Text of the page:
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What not to save into a Git repository
You already know Git is like a save point system. What you've done so far is to learn to save. But how do you undo, and go back to a previous state? That's what we're going to cover

You should not commit these four types of files into your Git repository.

  1. Files that don't belong to the project
  2. Files that are automatically generated
  3. Libraries (depends on the situation)
  4. Credentials

Files that don't belong to the project

Files like .DS_Store (for Mac OS), Thumds.db (for Windows), .vscode (for code editors) have nothing to do with your project.

They should not be checked in.

Files that are automatically generated

This includes files from preprocessors (like Sass to CSS). You don't check in the CSS. You check in the Sass files.

If you use JavaScript compilers like Webpack or Rollup, you don't check in the generated JavaScript file. You check in the code you write.


If you don't use a package manager, you should check in your libraries. This is because if you want to download the library, you have to:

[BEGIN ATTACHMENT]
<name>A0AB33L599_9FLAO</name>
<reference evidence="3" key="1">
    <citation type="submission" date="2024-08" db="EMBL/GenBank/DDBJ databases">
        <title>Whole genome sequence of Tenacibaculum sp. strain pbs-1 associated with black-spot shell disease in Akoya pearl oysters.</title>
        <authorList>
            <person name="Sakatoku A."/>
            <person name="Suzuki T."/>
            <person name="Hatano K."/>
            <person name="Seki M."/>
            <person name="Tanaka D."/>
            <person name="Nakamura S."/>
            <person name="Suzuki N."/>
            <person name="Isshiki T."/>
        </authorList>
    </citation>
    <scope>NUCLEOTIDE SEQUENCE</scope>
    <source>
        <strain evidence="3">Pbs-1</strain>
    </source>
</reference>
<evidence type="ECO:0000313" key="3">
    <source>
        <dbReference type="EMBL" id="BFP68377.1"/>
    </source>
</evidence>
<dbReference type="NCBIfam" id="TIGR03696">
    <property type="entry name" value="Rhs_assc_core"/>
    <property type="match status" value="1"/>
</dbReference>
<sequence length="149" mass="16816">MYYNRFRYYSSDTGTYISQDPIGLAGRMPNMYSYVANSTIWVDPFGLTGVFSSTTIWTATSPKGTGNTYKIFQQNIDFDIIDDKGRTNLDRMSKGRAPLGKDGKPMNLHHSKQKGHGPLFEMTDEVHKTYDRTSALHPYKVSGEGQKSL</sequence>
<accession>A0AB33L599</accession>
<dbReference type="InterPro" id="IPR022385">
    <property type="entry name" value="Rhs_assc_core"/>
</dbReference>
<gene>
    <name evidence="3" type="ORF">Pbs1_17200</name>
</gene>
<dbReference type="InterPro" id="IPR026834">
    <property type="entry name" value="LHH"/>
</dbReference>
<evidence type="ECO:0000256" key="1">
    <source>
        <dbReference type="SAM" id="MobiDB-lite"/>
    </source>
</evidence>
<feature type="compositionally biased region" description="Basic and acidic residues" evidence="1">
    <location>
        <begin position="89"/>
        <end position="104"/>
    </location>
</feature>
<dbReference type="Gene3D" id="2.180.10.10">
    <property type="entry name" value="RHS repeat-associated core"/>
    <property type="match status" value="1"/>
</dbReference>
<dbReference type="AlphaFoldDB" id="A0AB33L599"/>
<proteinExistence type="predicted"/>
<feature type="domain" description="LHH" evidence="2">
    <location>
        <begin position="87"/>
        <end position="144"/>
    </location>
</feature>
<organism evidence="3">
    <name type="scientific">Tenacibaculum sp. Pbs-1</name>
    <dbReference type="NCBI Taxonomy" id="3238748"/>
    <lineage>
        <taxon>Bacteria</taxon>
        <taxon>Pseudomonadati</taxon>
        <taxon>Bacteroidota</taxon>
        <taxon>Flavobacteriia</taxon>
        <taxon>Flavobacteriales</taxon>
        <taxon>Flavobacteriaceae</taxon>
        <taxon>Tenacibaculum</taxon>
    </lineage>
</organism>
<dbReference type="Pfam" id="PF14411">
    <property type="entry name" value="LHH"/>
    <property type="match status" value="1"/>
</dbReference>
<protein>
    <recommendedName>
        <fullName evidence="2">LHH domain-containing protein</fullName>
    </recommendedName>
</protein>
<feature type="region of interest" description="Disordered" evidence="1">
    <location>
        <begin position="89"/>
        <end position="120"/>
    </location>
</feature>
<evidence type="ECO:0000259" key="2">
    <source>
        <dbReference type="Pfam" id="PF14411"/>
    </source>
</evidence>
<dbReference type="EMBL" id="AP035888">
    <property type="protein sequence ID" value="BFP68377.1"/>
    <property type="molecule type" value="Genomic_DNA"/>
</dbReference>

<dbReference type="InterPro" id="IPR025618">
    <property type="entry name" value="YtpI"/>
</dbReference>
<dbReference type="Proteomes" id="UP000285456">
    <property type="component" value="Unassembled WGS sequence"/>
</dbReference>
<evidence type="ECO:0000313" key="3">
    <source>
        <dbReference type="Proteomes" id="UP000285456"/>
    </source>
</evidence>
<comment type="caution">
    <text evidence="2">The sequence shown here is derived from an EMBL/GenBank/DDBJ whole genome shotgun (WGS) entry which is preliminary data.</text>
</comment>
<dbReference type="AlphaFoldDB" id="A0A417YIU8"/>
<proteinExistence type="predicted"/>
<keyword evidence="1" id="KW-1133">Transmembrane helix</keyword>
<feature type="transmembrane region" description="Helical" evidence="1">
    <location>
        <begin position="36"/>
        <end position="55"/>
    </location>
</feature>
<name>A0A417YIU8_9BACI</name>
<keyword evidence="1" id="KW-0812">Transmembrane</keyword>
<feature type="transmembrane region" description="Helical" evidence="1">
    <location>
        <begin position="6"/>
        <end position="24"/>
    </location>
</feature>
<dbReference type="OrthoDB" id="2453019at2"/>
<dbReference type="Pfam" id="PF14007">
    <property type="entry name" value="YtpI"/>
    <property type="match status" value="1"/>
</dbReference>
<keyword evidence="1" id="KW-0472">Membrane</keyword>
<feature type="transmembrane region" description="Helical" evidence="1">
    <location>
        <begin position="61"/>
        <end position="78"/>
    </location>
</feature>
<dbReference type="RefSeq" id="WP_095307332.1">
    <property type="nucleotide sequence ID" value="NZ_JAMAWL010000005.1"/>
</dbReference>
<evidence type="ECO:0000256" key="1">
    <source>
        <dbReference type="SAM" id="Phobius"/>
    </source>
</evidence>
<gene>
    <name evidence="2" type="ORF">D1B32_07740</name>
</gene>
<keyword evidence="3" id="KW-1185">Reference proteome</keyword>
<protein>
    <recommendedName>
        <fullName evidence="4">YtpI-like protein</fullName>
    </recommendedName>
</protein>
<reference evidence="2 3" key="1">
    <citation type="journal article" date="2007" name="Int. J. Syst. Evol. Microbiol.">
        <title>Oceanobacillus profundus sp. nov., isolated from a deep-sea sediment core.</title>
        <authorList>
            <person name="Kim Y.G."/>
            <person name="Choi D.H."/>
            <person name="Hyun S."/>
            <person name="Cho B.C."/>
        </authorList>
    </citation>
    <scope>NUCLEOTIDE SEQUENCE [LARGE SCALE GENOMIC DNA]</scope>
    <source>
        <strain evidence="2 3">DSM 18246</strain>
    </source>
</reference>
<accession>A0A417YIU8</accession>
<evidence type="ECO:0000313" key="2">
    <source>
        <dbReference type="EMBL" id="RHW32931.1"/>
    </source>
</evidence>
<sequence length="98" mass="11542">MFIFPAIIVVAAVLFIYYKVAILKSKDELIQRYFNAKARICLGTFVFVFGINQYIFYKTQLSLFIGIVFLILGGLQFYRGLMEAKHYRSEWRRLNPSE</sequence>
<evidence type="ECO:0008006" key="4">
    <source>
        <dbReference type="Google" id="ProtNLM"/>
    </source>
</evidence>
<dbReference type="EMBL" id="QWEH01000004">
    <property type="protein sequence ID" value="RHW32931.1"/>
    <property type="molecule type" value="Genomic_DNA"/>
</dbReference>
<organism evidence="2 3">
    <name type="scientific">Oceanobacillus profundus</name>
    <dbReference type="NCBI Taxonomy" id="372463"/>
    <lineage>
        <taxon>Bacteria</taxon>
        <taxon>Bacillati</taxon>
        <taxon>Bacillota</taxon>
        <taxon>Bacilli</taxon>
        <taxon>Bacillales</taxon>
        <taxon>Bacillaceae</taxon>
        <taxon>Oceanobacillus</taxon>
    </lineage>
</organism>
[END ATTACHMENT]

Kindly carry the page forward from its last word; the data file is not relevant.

1. Google for the library
  2. Get to the website
  3. Find the link
  4. Download the library
  5. Put into your project

This process is tedious. If your code needs the library to work, you should check in the library.

On the other hand, if you use a package manager, you shouldn't check in a library because you can install the library with a single command like npm install.


You shouldn't store credentials like usernames, passwords, API keys and API secrets.

If someone else steals your credentials, they can do nasty things with it. I almost lost $40,00 to $60,000 because a friend accidentally exposed my amazon credentials. Luckily, the amount was waived.

If you don't want to get into sticky situations like I did, then don't store your credentials in a Git repository.